Benefits of Exercise During Pregnancy
"As your belly is growing and your body is changing, keeping it strong can help combat the aches and pains that can happen and can keep your posture strong as your center of gravity changes," Gozo says.
Although there are few studies about the effects of resistance training during pregnancy, there haven't been any adverse outcomes reported, according to a September 2016 review in Clinical Obstetrics and Gynecology.
Strength training during pregnancy is also functional: Think about the strength it takes to carry heavy car seats, hike up flights of stairs with a stroller and carry out countless tasks while holding a baby in your arms. What's more, growing and maintaining muscle can improve your health and help prevent some common pregnancy complications.
"Maintaining a regular strength routine during pregnancy can also help you sleep better, boost your mood and confidence throughout the day and may also help prevent or treat gestational diabetes or pregnancy-induced hypertension," says Gozo, who is currently expecting.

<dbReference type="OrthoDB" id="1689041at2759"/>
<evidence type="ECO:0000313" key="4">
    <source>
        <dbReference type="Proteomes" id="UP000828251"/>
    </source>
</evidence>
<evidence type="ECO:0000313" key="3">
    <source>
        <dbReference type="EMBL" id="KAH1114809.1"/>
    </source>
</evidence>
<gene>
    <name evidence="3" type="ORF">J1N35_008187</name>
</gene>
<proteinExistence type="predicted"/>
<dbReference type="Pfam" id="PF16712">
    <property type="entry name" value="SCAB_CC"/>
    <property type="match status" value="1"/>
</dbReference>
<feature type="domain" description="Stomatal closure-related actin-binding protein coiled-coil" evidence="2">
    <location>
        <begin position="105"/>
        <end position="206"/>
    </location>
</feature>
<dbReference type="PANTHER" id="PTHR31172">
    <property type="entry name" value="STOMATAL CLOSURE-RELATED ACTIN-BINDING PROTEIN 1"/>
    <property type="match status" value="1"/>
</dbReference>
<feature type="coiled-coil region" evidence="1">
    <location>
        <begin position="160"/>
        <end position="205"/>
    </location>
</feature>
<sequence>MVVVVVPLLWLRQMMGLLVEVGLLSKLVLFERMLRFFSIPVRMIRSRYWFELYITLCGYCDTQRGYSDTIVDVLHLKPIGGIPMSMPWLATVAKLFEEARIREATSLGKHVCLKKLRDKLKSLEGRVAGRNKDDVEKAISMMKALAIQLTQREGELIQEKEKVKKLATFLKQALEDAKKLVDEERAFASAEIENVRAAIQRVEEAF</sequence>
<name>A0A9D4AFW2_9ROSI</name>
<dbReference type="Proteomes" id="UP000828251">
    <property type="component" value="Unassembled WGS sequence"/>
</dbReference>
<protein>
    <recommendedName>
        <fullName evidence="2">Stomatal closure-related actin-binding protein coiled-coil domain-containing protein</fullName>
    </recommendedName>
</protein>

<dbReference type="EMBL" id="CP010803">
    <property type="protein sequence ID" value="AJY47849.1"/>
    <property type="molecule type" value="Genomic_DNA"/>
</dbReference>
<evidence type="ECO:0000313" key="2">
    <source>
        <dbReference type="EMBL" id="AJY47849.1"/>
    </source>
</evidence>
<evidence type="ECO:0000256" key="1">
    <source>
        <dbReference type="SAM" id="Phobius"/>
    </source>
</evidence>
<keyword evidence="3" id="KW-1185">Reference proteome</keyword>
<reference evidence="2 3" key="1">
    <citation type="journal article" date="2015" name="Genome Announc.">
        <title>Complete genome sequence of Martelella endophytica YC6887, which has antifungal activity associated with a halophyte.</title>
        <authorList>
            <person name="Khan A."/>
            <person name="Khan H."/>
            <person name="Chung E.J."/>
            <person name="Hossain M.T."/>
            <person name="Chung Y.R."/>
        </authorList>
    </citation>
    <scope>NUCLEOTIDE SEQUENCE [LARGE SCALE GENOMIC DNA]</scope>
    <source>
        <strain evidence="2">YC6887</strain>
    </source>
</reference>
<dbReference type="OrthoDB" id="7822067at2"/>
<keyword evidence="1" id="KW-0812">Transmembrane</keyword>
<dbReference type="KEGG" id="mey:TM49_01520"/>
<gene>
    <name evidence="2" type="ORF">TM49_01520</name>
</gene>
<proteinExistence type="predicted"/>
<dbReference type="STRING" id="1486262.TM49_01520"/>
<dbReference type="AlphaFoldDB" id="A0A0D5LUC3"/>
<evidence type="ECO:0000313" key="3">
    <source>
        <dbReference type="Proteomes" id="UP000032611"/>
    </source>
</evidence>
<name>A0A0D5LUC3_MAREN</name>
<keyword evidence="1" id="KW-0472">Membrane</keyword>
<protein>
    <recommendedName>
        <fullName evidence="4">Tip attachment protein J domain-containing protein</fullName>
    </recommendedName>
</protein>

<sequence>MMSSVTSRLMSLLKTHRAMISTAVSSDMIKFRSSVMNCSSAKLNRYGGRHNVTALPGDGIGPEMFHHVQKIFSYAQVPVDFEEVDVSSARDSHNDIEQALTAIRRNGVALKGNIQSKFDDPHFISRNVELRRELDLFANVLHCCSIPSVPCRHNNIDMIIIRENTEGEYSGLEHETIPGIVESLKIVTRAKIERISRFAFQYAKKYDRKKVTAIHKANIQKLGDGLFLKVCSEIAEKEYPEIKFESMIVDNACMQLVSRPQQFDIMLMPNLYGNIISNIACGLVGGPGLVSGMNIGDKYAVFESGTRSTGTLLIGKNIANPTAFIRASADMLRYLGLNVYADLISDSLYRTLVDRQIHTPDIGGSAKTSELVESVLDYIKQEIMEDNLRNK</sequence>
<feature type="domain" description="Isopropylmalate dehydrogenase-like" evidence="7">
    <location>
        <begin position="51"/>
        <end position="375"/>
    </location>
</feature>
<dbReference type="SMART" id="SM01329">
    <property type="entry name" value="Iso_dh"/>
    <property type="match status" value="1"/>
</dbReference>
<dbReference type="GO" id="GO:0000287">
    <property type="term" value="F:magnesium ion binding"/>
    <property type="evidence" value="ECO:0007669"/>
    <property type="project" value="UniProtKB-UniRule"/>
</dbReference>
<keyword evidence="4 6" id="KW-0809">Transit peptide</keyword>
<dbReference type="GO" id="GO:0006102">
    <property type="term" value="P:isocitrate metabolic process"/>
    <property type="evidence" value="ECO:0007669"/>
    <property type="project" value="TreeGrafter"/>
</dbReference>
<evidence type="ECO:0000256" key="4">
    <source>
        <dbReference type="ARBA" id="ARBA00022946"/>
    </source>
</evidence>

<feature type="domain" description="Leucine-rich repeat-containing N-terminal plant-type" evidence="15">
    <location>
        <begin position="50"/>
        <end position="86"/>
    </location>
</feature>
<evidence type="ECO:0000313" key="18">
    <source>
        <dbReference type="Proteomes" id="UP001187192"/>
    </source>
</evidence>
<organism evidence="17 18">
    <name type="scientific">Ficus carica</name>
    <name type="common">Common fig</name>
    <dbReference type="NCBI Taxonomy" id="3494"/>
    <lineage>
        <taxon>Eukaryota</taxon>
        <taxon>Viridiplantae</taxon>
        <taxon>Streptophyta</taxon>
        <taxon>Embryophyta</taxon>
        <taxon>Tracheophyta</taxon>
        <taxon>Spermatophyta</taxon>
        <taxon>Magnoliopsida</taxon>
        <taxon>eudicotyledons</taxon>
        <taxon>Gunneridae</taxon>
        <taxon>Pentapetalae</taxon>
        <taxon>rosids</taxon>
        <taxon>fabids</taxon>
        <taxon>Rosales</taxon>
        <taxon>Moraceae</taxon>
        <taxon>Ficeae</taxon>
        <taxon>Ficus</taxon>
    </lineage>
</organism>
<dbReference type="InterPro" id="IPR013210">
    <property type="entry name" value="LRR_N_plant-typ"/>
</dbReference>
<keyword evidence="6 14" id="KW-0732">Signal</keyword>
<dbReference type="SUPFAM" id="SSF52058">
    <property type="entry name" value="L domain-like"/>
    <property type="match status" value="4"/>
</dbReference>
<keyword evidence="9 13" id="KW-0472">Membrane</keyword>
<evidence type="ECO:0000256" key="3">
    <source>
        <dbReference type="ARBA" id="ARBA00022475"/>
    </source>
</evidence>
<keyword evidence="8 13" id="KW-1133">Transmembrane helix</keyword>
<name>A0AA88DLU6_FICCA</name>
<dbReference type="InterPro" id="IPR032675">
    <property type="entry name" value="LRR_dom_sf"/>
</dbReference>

A November 2018 review in the British Journal of Sports Medicine found that pregnant adults who did 140 minutes a week (28 minutes for 5 days a week) of moderate-intensity exercise, including aerobic and strength training, reduced their odds of developing gestational diabetes, preeclampsia and gestational hypertension by 25 percent.
"There also have been studies that showed that there can be benefits for baby, too. It may help with improving the baby's ability to manage the stress of labor and possibly reduce the child's chances of diabetes or other metabolic diseases later in life," she says.